Mr. Obama concluded in his first year that the Bush-era dream of remaking Afghanistan was a fantasy, and that the far greater threat to the United States was an unstable, nuclear-armed Pakistan. So he narrowed the goals in Afghanistan, and narrowed them again, until he could make the case that America had achieved limited objectives in a war that was, in any traditional sense, unwinnable. (…) Out of the experience emerged Mr. Obama’s “light footprint” strategy, in which the United States strikes from a distance but does not engage in years-long, enervating occupations. .(…) Faced with an economic crisis at home and a fiscal crisis that Mr. Obama knew would eventually require deep limits on Pentagon spending, he was also shocked, they said, by what the war’s cost would be if the generals’ counterinsurgency plan were left on autopilot — $1 trillion over 10 years. New York Times
His steep learning curve, basically, is “why” number three. The president seems to have quickly learned an important lesson that other presidents have taken much longer to learn or have never learned at all, that is: the Pentagon has the knack of spending endless money, while achieving little or no results, over unlimited time. In fact that process: (endless x little or no x unlimited) would seem to be the object of their existence.
Over the decades since the end of the Second World War, much of American policy has evolved into “killing people and blowing things up”, which is essentially the job description of the armed forces and America has the largest, most powerful, armed forces in the history of the world. Many careers have flourished, uncountable dollars have changed hands, hundreds of thousands of people have died and millions have been displaced in a chain of military disasters. The United States famously spends more on its military than the next seventeen nations combined: if it could cut that down to say, more than the next five combined, then perhaps, while also raising taxes on the one percenters, the US economy, its infrastructure, its public schools and its safety net could be restored to health.
Obama is the first president to fully realize that most of this mayhem could be executed just as well, (with less casualties on either side, and much more cost-effectively), simply by using toy airplanes instead of thousands of over fed soldiers at the end of infinitely complex, wasteful, frightfully expensive and vulnerable supply lines.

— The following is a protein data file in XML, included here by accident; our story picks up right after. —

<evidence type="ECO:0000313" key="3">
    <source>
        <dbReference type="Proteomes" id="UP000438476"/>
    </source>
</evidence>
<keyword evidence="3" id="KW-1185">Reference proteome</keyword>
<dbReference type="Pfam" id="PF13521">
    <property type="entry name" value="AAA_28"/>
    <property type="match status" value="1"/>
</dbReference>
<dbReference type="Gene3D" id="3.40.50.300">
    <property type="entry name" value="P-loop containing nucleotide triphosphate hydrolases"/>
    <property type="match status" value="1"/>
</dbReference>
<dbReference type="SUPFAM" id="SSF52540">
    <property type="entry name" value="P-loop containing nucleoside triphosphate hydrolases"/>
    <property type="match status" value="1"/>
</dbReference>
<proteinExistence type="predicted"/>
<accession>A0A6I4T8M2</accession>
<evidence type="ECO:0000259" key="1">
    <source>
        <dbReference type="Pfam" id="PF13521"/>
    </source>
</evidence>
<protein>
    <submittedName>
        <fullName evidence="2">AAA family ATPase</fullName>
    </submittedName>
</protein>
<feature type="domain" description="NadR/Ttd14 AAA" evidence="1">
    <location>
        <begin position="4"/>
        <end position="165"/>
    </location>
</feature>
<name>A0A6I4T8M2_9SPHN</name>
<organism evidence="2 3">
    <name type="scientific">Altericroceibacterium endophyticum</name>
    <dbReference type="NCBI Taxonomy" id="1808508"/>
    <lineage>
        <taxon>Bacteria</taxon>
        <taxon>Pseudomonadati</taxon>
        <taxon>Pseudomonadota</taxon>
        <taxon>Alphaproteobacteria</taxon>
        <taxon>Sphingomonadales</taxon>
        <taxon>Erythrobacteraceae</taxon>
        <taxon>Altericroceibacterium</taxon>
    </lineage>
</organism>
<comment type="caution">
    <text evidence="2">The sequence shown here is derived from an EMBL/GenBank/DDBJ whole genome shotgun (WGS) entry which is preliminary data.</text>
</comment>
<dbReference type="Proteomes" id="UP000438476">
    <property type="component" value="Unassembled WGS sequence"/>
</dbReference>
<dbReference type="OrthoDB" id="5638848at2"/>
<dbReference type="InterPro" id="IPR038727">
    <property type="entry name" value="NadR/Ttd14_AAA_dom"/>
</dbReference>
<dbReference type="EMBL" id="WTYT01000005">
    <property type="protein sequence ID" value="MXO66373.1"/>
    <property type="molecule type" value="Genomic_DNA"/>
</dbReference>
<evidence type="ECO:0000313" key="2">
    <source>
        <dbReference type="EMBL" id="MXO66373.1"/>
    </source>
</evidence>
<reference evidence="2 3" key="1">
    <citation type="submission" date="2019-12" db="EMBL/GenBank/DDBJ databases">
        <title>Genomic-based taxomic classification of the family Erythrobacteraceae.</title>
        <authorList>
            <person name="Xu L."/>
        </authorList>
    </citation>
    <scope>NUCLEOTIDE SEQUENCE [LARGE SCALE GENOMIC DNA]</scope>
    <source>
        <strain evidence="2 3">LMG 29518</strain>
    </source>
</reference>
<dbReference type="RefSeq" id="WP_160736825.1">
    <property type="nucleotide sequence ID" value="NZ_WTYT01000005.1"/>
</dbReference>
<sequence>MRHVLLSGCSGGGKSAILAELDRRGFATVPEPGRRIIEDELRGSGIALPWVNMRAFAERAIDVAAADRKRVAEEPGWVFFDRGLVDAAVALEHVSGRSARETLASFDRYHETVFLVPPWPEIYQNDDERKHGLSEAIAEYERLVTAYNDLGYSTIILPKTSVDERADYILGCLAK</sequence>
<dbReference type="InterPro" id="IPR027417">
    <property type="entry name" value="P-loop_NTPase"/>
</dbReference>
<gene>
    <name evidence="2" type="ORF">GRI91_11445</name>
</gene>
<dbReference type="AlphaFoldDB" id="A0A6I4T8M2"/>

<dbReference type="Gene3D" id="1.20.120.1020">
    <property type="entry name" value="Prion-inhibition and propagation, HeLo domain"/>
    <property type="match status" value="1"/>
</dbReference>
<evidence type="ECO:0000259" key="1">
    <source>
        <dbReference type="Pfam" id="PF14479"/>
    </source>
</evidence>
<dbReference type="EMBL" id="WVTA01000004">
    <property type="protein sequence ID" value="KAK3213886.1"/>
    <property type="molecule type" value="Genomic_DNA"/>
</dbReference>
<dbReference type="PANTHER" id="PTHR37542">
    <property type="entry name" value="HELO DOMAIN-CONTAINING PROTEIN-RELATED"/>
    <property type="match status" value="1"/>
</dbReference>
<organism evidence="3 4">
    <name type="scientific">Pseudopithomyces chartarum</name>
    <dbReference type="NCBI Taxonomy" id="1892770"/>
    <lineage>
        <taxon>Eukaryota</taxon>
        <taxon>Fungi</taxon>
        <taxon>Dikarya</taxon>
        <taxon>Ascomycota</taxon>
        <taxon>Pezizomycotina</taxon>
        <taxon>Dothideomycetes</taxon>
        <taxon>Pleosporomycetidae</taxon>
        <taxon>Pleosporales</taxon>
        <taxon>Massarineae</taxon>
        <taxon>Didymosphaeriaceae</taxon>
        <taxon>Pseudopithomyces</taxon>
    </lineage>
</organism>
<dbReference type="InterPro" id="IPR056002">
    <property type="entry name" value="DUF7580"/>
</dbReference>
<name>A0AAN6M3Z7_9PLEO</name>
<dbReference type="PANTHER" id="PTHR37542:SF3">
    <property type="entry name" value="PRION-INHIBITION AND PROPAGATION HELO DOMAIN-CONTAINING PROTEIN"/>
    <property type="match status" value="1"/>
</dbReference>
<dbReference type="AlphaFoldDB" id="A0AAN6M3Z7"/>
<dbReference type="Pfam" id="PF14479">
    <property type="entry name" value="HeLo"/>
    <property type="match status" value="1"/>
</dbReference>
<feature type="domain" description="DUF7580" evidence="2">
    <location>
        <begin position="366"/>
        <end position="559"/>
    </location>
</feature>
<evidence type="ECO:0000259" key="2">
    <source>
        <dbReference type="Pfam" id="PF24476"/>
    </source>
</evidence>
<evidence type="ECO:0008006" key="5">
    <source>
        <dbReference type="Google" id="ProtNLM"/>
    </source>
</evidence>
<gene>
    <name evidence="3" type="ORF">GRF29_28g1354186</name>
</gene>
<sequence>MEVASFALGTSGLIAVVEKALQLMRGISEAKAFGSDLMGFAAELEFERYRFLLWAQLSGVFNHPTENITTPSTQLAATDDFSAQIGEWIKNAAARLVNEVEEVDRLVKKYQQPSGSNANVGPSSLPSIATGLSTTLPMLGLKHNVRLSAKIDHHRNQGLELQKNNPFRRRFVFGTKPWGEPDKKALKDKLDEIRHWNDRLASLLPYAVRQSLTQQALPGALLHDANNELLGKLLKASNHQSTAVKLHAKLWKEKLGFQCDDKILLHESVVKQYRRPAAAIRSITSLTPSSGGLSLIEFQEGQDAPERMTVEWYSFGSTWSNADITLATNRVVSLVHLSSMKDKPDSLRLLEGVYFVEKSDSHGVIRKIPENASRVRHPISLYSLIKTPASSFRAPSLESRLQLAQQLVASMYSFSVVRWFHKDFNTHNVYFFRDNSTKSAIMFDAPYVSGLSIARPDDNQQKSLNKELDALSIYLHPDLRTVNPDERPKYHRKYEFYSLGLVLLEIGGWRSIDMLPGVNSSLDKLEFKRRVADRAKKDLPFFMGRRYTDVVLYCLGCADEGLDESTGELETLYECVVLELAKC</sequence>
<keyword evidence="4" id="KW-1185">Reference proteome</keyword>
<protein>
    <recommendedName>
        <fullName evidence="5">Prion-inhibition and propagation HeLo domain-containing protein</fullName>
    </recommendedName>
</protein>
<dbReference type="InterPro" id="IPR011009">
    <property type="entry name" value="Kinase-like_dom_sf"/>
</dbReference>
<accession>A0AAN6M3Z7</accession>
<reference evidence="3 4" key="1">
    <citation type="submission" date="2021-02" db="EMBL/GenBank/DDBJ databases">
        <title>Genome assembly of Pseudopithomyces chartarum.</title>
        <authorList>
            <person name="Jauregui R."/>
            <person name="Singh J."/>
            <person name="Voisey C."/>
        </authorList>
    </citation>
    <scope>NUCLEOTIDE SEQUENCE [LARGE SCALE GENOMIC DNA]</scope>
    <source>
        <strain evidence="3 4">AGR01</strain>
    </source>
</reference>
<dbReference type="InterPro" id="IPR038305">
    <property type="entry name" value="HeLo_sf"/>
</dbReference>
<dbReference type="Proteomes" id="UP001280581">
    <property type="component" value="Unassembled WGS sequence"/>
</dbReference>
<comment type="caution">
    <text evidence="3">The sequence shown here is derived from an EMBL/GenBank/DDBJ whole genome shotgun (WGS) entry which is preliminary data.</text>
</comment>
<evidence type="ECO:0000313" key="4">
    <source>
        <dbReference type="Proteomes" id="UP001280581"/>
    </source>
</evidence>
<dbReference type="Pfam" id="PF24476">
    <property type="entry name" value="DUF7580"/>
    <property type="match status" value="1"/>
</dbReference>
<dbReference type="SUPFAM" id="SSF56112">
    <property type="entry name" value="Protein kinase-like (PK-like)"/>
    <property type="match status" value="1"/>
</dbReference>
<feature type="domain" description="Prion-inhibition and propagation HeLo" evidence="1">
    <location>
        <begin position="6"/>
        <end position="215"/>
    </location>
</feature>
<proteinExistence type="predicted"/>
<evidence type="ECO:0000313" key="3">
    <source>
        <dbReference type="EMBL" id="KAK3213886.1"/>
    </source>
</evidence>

Is all this blowing things up and killing people, even with toy airplanes necessary? The unpleasant truth is that “yes” it is. Why?
In its desire to micromanage the universe the USA has made many enemies over the decades, but the last batch they have made are the first to have ever hit the American “homeland” (sinisterly Teutonic term) and it turns out that although the USA packs the world’s hardest punch, its jaw is made of glass.
No sooner did Al Qaeda manage to kill 3000 Americans in territorial USA, than the citizens of the United States were willing to lock the Bill of Rights in a drawer and misplace the key… nothing could be more cost effective than to make the Americans scrap their centuries old, “inalienable rights” using only 19 young Arabs carrying box cutters. The asymmetry between the cost and its effect means that it will be attempted again and again. Sooner or later one of these attempts is bound to succeed, it is just a matter of time
The reality is that any successful, new attack on US soil will spark a fresh wave of hysteria, which would probably destroy the presidency of whoever happened to be in the White House when it occurred. The steps the president has taken to keep another 9/11 from happening on his watch have probably taken more bloom off his rose than anything else. However that is the reality, politicians deal in reality and Obama is a politician.
The Financial Times compares Obama to Facebook’s IPO:
Mr Obama’s frothy initial valuation offers parallels. Having marketed himself as the man who would transcend Washington’s cynical ways, Mr Obama’s brand was quickly tarnished. It was one thing to promise and fail to close Guantánamo Bay. It was quite another to produce a new rationale for indefinite detention without trial.
Without defusing the Middle East and with it the world of Islam, it is certain that American civil liberties will continue to be degraded, with this or any other administration.
As Al Qaeda draws much of its support and recruiting from America’s tacit connivance with Israel’s continuing oppression of the Palestinian people, no plan to end the threat of Al Qaeda to the USA can have any hope of success without solving the Palestinian question. Although it may not be enough, giving the Palestinians a state of their own, thus defining Israel’s borders permanently, would do more to “drain the swamp” than having the Pentagon endlessly trying to re-engineer ancient cultures into American suburbs.
Solving the Palestinian question would require putting considerable pressure on the Israeli government. It is fair to doubt whether any US administration would have the chops to do that. Would Obama? I really don’t know. What I do know is that Mitt Romney is a close friend of Bibi Netanyahu and would consult him before doing anything in the Middle East… So far, I hear nothing from the Republicans but attacking Iran, increasing military spending, cutting entitlements, supporting the Israeli right à outrance and lowering taxes for the wealthy.
So retuning to my leitmotiv of this “count the whys” series, I have no trouble at all imagining a better president than Barack Obama, but I cannot imagine that Mitt Romney, who is the only candidate with any chance of replacing him, would be that president.